I am constantly amazed at the brains (or more specifically my brains) capacity for storing stuff that has little or no benefit in my day to day life. I have been reminded of this on several occasions recently, I suppose the first was when Nathalie had to watch 'Life on Mars' as part of a college project and came home and asked if I had heard the song by David Bowie from which the title was taken. Heard of it? I could recite the lyrics I calmly (and boastfully) replied, "Okay," she said, "I'll test you." She took out her college notebook in which she had a printed copy of the lyrics, I took the CD of Hunky Dory off the shelves and inserted it into the CD player. Word perfect, forty years after learning them to impress a girl who was on the school netball team. I even turned the volume up to 11 as the piano faded so that she too could enjoy the sound of the telephone ringing in the recording studio, if you were ever involved in the school disco or end of term party and did that you had to remember top reset the volume for the next track or everybody present would be deafened by the start of the next track.
More recently there was the Maurice Greene moment at Paris Nord on the way back from the TDF. Now Maurice wasn't poking his tongue out at his fellow travellers but I knew that face, those rounded shoulders, that gait of his, the only problem was that I couldn't remember his name. I saw him talking to a young American guy who subsequently stood next to me in the queue for the escalator down to the platform,
"Hi," I said, "I know this sounds daft but was that guy the American sprinter."
"What's a sprinter?" he replied
"Track and field, athletics."
"No idea. We only met because we have both missed our trains. Neither of us knew how this worked and to be honest I'm pretty stressed right now, I've already travelled for twelve hours. I just wanna get on a train."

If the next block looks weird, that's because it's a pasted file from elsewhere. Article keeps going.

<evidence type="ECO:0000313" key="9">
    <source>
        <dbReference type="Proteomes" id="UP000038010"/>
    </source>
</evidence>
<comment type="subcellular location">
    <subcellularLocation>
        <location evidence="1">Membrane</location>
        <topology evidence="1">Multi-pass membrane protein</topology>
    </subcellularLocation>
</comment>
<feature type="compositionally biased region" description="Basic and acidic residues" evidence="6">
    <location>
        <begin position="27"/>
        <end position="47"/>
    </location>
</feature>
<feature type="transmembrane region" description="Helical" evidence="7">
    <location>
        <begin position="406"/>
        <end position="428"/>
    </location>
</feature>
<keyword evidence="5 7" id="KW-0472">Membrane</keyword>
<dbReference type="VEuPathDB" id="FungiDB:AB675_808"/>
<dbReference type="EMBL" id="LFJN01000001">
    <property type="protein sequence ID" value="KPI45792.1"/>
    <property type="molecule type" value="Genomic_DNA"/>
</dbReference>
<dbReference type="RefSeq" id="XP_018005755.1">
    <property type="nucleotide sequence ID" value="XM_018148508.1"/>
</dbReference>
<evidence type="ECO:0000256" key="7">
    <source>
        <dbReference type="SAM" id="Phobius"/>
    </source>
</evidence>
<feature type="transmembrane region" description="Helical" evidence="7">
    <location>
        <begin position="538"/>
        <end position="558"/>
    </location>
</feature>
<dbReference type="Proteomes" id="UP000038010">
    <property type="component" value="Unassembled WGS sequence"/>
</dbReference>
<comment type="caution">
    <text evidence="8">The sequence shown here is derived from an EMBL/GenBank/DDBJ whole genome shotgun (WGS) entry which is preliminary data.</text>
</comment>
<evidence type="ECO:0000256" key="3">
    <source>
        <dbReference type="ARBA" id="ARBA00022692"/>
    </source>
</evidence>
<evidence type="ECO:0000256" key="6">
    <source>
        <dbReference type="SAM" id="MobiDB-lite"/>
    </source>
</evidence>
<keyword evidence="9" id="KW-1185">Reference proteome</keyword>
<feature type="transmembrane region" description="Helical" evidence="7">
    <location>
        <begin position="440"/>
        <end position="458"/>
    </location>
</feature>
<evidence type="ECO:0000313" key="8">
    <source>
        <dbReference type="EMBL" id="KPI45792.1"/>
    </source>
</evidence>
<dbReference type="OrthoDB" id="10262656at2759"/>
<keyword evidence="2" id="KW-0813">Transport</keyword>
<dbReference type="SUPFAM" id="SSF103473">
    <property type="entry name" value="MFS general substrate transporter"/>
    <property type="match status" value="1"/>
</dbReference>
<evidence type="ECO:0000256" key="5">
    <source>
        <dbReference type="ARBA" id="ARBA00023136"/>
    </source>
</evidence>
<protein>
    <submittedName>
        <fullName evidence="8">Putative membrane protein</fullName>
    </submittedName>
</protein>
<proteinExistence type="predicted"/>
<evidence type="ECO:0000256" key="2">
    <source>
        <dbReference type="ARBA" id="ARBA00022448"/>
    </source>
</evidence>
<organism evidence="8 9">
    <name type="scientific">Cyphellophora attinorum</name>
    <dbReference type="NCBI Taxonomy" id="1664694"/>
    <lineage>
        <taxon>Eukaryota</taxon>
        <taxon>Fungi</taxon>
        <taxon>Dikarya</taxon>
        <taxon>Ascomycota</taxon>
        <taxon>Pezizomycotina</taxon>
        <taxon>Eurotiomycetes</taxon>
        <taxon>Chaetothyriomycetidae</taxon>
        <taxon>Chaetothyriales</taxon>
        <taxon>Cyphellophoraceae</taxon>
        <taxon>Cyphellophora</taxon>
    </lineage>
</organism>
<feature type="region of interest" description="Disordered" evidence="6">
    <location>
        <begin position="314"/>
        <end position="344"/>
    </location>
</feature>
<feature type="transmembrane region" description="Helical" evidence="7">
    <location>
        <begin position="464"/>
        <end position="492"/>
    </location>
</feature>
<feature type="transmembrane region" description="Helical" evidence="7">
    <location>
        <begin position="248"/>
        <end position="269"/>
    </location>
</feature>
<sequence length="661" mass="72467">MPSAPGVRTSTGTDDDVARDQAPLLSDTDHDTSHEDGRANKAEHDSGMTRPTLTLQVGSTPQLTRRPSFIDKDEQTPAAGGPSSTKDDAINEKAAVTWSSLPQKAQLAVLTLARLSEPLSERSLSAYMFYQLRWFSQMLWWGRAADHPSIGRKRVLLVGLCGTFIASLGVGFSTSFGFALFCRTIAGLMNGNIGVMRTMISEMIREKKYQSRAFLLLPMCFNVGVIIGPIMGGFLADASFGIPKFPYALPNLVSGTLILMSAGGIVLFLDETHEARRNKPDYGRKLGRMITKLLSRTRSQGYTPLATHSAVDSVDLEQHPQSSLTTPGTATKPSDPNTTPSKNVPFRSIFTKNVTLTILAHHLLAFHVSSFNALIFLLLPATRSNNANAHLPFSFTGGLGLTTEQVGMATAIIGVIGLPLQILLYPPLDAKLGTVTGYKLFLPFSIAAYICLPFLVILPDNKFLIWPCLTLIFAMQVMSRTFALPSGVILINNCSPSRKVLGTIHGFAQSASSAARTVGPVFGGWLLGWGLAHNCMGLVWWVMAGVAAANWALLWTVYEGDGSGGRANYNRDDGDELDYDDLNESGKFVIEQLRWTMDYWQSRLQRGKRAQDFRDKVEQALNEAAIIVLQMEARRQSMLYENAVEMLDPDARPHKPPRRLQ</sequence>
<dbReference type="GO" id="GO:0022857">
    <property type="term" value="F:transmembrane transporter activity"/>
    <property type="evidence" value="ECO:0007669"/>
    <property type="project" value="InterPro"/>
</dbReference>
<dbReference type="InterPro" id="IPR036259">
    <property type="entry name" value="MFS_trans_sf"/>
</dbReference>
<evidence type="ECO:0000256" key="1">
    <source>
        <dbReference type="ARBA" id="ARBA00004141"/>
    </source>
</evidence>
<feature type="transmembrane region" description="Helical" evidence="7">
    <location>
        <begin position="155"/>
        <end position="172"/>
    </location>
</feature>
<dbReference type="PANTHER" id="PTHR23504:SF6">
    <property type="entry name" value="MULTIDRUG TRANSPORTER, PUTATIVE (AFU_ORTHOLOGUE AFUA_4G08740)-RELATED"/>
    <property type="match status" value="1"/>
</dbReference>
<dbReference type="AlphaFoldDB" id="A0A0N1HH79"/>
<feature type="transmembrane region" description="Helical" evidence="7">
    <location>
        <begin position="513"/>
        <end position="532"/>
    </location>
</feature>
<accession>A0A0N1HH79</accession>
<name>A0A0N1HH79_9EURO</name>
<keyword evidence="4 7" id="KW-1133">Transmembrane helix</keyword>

As the train sped through the French countryside the word, "Greene" appeared, no doubt through the power of suggestion as the fields outside were a mixture of green and yellow depending on the crop. As the train passed through Frethun Calais station I suddenly added the forename 'Maurice' to the surname and picked up my phone to text home and asked my personal researcher, "Can you find out what Maurice Greene is doing these days please." Shortly after sending the text the train went into the Channel Tunnel and I had to wait until we arrived in Kent before receiving the answer, "Retired athlete. Now ambassador for IAAF."
I loved that reply. An eighteen year old completely oblivious of who the subject of my query was starts with 'retired athlete'.
It was another retired athlete to sparked off this post. Switching between channels yesterday afternoon I saw two athletes being interviewed on Sky. Now Sky doesn't have any broadcasting rights for these games but instead of sulking like the kid who hasn't got any pocket money whilst his mates are all in the sweet shop it has been lining up the great and the good for interviews in their own purpose built Olympic studio at Stratford. There have been some cringeworthy questions and some very good questions, indeed the great Edwin Moses responded to one on Saturday morning about how 400m hurdlers could change their stride pattern by replying, "That's a very good question because I never did so I don't know how you would." Anyway without having to change my stride pattern I said, "That's Frankie Fredericks," and lo, twenty seconds or so later a caption appeared saying, "Frankie Fredericks, four times Olympic silver medalist."
I can't even remember the last time I saw Fredericks run, it may well have been Atlanta 1996 because I didn't watch any of the Commonwealth Games in Manchester in 2002 when he won gold.
Now ask me what I was doing any given afternoon last week, Friday excepted when I was at home watching the Olympics and I'd struggle but old lyrics and ex-Olympians and I'm there.